Over 70% of installers to offer Green Homes Grant but six month length ‘not enough time’

Technology including solar thermal and heat pumps are eligible for the Green Homes Grant. Image: MCS.

Installers are calling for an extension to the Green Homes Grants by at least eighteen months.

A survey conducted by the Microgeneration Certification Scheme (MCS) of over 800 of its members found that 44% of contractors believe it should be extended past its initial six months (September 2020 to March 2021), with 73% planning to offer the Green Homes Grant to their customers.

The Green Homes Grant – announced in chancellor Rishi Sunak’s Summer Statement - is offering vouchers of up to £5,000 to households to install one or more of the eligible technologies, which includes energy efficiency measures, heat pumps and solar thermal among others.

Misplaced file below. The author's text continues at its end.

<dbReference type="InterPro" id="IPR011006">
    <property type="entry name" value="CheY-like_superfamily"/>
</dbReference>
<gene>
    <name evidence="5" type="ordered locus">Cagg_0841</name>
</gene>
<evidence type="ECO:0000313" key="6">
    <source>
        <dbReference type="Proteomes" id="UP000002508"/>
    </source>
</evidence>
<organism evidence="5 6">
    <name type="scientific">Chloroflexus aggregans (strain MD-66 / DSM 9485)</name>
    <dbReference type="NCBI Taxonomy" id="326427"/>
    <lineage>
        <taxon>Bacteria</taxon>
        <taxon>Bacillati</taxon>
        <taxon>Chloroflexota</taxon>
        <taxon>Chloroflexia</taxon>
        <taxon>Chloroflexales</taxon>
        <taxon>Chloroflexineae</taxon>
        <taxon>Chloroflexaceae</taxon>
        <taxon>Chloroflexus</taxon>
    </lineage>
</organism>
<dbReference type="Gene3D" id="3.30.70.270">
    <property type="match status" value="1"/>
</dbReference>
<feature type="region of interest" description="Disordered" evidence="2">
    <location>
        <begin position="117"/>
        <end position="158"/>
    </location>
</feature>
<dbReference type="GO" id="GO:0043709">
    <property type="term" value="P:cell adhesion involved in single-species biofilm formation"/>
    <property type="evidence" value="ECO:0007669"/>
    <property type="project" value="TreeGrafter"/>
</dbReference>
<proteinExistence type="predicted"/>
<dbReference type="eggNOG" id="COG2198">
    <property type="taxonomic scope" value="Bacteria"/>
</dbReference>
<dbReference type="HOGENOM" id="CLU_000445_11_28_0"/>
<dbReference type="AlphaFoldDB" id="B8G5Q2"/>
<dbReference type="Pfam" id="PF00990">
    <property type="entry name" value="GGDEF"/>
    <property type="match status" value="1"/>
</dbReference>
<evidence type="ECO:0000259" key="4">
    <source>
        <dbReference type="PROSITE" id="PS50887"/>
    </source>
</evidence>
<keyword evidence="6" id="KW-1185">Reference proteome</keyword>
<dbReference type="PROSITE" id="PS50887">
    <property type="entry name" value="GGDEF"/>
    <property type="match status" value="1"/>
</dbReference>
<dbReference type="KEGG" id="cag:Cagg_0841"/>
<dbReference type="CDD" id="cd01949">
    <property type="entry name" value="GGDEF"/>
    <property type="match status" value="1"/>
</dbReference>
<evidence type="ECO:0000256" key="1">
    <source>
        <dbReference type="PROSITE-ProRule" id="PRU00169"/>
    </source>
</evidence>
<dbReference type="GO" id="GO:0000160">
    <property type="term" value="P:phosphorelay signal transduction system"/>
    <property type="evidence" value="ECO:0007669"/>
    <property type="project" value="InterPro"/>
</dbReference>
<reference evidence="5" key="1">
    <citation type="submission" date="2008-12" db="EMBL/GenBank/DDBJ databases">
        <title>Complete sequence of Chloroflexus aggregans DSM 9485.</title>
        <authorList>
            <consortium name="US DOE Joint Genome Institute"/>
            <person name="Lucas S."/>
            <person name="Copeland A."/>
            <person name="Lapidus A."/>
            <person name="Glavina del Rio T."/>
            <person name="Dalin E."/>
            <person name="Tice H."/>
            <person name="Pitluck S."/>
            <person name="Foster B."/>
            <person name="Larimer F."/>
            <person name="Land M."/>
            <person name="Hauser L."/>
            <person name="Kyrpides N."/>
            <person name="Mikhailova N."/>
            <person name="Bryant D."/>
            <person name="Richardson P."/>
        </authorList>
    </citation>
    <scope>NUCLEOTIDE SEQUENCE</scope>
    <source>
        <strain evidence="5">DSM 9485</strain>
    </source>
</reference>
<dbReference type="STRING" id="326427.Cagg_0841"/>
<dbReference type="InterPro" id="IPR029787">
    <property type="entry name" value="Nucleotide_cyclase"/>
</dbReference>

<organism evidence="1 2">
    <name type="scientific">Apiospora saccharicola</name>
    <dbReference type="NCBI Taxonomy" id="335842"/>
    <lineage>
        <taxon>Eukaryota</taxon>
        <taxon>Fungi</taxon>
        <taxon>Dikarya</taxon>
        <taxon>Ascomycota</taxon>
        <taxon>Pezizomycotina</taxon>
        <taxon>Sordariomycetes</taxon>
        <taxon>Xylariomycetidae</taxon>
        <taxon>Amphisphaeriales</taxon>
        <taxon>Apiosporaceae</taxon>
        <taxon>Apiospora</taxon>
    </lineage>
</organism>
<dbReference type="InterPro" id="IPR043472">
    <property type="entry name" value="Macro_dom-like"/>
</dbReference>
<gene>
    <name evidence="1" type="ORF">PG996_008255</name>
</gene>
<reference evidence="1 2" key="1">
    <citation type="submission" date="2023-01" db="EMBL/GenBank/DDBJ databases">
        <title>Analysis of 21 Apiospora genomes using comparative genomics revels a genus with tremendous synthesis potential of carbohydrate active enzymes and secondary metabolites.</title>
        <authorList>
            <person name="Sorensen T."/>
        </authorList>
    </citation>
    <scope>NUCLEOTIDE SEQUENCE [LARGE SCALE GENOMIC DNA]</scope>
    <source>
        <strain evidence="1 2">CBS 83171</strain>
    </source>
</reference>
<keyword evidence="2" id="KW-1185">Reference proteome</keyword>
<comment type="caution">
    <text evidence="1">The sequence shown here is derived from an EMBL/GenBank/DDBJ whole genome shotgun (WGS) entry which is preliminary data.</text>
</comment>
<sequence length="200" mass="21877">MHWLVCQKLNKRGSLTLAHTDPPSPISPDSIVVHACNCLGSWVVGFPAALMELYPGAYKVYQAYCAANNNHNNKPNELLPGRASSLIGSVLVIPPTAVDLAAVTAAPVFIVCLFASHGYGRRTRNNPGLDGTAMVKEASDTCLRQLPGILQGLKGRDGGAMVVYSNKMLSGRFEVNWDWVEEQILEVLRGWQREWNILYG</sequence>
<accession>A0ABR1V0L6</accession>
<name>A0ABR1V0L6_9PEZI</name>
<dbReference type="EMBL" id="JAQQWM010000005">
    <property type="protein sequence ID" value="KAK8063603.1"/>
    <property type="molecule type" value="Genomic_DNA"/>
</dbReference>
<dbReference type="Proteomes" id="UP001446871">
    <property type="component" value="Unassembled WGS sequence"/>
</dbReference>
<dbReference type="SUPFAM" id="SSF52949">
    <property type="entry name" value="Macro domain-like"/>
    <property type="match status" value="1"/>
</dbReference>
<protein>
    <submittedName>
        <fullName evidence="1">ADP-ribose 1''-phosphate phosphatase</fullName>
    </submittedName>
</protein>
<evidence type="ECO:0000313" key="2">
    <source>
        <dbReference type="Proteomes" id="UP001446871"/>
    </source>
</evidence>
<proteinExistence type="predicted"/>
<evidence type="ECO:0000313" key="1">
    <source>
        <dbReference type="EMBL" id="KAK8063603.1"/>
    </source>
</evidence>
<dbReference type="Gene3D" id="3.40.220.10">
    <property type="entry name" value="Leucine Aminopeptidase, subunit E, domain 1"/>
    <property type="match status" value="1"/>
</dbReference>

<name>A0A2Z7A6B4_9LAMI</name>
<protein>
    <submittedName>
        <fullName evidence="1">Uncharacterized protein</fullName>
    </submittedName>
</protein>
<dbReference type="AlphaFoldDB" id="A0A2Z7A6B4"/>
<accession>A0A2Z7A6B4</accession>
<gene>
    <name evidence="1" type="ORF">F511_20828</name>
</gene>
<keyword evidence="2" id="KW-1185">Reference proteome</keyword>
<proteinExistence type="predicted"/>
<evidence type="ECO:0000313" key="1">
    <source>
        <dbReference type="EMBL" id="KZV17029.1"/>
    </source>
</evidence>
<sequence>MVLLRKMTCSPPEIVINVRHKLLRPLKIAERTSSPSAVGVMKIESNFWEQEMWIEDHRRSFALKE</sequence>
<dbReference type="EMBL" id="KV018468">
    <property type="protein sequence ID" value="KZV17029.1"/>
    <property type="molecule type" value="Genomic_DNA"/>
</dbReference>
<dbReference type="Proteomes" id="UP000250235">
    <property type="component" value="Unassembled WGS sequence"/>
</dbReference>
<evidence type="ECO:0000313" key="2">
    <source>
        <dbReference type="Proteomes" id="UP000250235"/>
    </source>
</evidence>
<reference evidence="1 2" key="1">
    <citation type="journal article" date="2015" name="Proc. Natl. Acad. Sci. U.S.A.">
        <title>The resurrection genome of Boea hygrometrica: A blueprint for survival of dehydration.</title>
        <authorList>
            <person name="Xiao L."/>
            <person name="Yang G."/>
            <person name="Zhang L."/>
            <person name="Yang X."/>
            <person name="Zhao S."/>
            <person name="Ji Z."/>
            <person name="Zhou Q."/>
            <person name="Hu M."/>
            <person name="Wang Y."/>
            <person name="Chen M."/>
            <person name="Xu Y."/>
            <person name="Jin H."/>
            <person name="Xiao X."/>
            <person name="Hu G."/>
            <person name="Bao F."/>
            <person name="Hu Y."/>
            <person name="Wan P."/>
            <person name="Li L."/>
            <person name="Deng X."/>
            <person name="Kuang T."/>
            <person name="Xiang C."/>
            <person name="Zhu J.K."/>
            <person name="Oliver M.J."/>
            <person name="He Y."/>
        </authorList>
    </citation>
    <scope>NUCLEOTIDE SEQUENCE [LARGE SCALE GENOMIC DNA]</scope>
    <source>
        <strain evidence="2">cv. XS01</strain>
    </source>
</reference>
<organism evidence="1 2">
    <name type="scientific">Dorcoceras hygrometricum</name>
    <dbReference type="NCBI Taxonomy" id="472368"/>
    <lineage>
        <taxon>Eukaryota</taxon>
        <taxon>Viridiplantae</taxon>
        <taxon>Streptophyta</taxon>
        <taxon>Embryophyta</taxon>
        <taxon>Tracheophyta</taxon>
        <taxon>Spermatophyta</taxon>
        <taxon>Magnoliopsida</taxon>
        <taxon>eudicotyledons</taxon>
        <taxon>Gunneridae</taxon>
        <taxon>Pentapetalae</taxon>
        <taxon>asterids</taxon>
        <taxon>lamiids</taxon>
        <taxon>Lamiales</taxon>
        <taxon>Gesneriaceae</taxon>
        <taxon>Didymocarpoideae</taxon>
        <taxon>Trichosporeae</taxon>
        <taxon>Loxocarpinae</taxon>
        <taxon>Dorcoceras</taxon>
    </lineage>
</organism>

It is expected the scheme will support 100,000 jobs in green construction, with a stipulation that installations must be done through either TrustMark or MCS accredited tradespeople.

Findings of the MCS survey on the Green Homes Grant include 61% of respondents believing it will help with business recovery and enable them to grow.

A number of respondents gave a “general sense of uncertainty around the scheme”, however, with concerns over the time it’s taking the government to finalise the grant as well as a need to protect against rogue installers.

There were also calls from respondents for other technologies such as solar PV and battery storage to also be incentivised by the government.

However, installations of solar PV appear to be increasing, with installations up 5% in July and August 2020 compared with the year before despite the closure of the feed-in tariff (FiT).

Ian Rippin, chief executive officer of MCS, said that whilst the Green Homes Grant will “go some way to generating consumer interest” in small scale low carbon technology, “realistically, six months is not enough time”.

“Our survey has also underlined a number of long-standing concerns held by the industry when it comes to driving the wider adoption of renewables across England. The government should and can go further, putting more weight behind this and other creative measures, such as a VAT cut on renewable products.”